4. As students prepared their reviews, I checked their progress and answered questions during lab time. Some had confusion about their reviews in terms of where to put their names. I let them put a traditional heading on their papers or add their names at the bottom of the paper, as we see in the ALAN Review.

Most students embraced my vision, although the newness of the formatting confused them somewhat. Still, I love the way students felt free to quote from their books and share the way their reading choices resonate with them. Here is an example from one of my more reserved students who read and reviewed Winger by Andrew Smith: 

As a teacher who values reading the classics and student choice, finding ways to show students their preferences matter challenges me to find new approaches to teaching literary criticism. As Kelly Gallagher reminds us: Our students typically won't grow up to be literary critics or college English professors, but they will review products on Amazon in on other online venues. It behooves us to teach them responsible ways to remember their reading from high school and to teach them to critique in responsible, thoughtful ways. 

Maybe some will one day write reviews that will be published in the ALAN Journal. What better way to to connect young adults with one another.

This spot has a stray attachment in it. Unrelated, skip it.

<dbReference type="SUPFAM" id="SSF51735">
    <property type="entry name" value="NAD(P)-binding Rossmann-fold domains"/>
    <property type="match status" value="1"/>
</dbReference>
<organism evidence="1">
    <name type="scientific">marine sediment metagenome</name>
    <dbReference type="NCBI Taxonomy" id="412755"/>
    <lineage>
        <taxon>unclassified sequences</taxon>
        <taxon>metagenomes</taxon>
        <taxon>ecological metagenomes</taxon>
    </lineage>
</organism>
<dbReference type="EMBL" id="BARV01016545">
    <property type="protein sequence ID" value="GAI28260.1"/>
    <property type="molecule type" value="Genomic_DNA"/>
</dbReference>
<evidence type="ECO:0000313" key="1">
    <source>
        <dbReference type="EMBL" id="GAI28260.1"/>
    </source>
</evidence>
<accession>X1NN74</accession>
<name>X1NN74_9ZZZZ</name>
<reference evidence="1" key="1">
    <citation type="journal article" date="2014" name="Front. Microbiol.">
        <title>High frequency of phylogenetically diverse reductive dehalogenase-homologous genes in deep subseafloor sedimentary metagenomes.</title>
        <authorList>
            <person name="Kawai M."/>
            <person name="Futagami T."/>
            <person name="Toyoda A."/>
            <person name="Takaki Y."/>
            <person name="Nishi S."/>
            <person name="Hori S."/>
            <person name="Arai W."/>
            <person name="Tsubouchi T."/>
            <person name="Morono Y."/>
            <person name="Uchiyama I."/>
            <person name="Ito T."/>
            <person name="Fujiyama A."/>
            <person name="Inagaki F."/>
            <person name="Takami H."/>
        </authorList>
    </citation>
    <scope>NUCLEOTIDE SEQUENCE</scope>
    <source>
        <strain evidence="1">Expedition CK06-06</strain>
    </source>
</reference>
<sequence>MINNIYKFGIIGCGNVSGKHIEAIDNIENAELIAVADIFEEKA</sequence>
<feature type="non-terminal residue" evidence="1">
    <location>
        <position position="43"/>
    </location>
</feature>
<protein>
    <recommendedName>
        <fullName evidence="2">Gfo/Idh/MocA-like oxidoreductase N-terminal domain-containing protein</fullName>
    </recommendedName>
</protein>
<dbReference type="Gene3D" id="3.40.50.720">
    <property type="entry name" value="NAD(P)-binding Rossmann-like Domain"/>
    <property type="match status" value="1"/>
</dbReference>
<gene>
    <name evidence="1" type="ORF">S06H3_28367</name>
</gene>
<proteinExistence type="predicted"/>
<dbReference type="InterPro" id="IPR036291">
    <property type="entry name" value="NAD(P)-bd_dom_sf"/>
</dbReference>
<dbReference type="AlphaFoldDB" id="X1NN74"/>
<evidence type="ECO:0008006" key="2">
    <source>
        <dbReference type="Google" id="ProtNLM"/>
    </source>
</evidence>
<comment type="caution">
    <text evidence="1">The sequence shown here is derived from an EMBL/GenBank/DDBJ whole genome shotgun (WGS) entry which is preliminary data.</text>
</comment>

#BookTalkaDay: This week was homecoming, but we still had our daily book talks, some to bring awareness to October as Bully Awareness Month. 

Twisted by Laurie Halse Anderson (YA novel, male narrator)
Tomboy by Liz Prince (graphic memoir)
The Other Wes Moore by Wes Moore (nonfiction)
Countdown by Deborah Wiles (juxtaposition of historic documents and fictional narrative)
October Morning: A Song for Mathew Shepard by Leslea Newman (poetry)

Sunday, October 5, 2014

A Gift of Words: Thank You, Brian #SundaySeries #BookTalkaDay

"You can give words, but you can't take them. And when words are given and received, that is when they are shared. . . . The sharing of the words becomes as important as the words themselves. The sensation stays with you, attaches you to the world." 

                                                                    ---David Levithan in Two Boys Kissing

Brian Beech, a former student, recently gave my students and me a huge gift of words. Brian has graciously replaced many books in my classroom library that had disappeared. Among those books is Two Boys Kissing, David Levithan's lyrical novel about gay teens breaking the world record for the longest kiss. 

My students and I have been kissed by Levithan's and many other authors' words through Brian's generosity. And it all started with a Facebook status update during Banned Books Week. I posted a note about challenged books that have disappeared from my classroom library and lamented that while I hoped these books found homes with loving readers, I suspect many had been taken by students who think the subject matter is inappropriate for teens. 

Next, I received a message from Brian: